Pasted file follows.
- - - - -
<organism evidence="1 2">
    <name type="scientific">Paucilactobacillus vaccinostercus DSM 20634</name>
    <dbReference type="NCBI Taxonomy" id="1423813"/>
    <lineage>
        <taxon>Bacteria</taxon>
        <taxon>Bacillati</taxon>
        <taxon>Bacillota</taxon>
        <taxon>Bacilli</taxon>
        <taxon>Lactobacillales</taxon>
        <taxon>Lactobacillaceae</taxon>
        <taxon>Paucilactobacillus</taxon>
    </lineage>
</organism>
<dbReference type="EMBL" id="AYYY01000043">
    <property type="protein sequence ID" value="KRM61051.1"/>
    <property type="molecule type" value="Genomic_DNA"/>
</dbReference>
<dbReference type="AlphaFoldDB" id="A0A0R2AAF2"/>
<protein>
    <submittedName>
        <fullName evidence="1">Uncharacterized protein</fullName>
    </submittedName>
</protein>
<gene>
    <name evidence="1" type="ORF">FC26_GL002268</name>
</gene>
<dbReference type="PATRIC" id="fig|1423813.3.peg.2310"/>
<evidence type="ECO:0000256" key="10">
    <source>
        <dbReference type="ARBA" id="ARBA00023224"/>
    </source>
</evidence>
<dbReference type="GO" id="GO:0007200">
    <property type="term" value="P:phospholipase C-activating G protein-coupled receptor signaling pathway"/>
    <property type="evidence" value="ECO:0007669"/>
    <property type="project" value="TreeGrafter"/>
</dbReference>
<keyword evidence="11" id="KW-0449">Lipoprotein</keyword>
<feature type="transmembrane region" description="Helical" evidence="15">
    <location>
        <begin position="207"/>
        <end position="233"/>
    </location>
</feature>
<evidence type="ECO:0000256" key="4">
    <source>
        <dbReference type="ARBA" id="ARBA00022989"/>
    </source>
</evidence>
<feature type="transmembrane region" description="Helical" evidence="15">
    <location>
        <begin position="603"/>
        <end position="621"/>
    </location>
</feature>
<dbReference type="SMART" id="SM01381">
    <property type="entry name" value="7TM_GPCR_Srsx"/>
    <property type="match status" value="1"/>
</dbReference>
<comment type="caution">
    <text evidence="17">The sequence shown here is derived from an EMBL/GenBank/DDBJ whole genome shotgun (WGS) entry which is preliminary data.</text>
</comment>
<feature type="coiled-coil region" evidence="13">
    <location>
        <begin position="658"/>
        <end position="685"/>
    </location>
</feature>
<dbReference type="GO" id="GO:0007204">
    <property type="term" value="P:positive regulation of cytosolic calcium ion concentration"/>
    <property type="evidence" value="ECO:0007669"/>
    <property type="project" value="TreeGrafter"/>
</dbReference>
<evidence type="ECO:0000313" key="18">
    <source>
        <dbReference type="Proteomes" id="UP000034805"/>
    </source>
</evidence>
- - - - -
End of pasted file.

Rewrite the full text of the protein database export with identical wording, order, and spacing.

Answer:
<organism evidence="1 2">
    <name type="scientific">Paucilactobacillus vaccinostercus DSM 20634</name>
    <dbReference type="NCBI Taxonomy" id="1423813"/>
    <lineage>
        <taxon>Bacteria</taxon>
        <taxon>Bacillati</taxon>
        <taxon>Bacillota</taxon>
        <taxon>Bacilli</taxon>
        <taxon>Lactobacillales</taxon>
        <taxon>Lactobacillaceae</taxon>
        <taxon>Paucilactobacillus</taxon>
    </lineage>
</organism>
<dbReference type="EMBL" id="AYYY01000043">
    <property type="protein sequence ID" value="KRM61051.1"/>
    <property type="molecule type" value="Genomic_DNA"/>
</dbReference>
<dbReference type="AlphaFoldDB" id="A0A0R2AAF2"/>
<protein>
    <submittedName>
        <fullName evidence="1">Uncharacterized protein</fullName>
    </submittedName>
</protein>
<gene>
    <name evidence="1" type="ORF">FC26_GL002268</name>
</gene>
<dbReference type="PATRIC" id="fig|1423813.3.peg.2310"/>
<evidence type="ECO:0000256" key="10">
    <source>
        <dbReference type="ARBA" id="ARBA00023224"/>
    </source>
</evidence>
<dbReference type="GO" id="GO:0007200">
    <property type="term" value="P:phospholipase C-activating G protein-coupled receptor signaling pathway"/>
    <property type="evidence" value="ECO:0007669"/>
    <property type="project" value="TreeGrafter"/>
</dbReference>
<keyword evidence="11" id="KW-0449">Lipoprotein</keyword>
<feature type="transmembrane region" description="Helical" evidence="15">
    <location>
        <begin position="207"/>
        <end position="233"/>
    </location>
</feature>
<evidence type="ECO:0000256" key="4">
    <source>
        <dbReference type="ARBA" id="ARBA00022989"/>
    </source>
</evidence>
<feature type="transmembrane region" description="Helical" evidence="15">
    <location>
        <begin position="603"/>
        <end position="621"/>
    </location>
</feature>
<dbReference type="SMART" id="SM01381">
    <property type="entry name" value="7TM_GPCR_Srsx"/>
    <property type="match status" value="1"/>
</dbReference>
<comment type="caution">
    <text evidence="17">The sequence shown here is derived from an EMBL/GenBank/DDBJ whole genome shotgun (WGS) entry which is preliminary data.</text>
</comment>
<feature type="coiled-coil region" evidence="13">
    <location>
        <begin position="658"/>
        <end position="685"/>
    </location>
</feature>
<dbReference type="GO" id="GO:0007204">
    <property type="term" value="P:positive regulation of cytosolic calcium ion concentration"/>
    <property type="evidence" value="ECO:0007669"/>
    <property type="project" value="TreeGrafter"/>
</dbReference>
<evidence type="ECO:0000313" key="18">
    <source>
        <dbReference type="Proteomes" id="UP000034805"/>
    </source>
</evidence>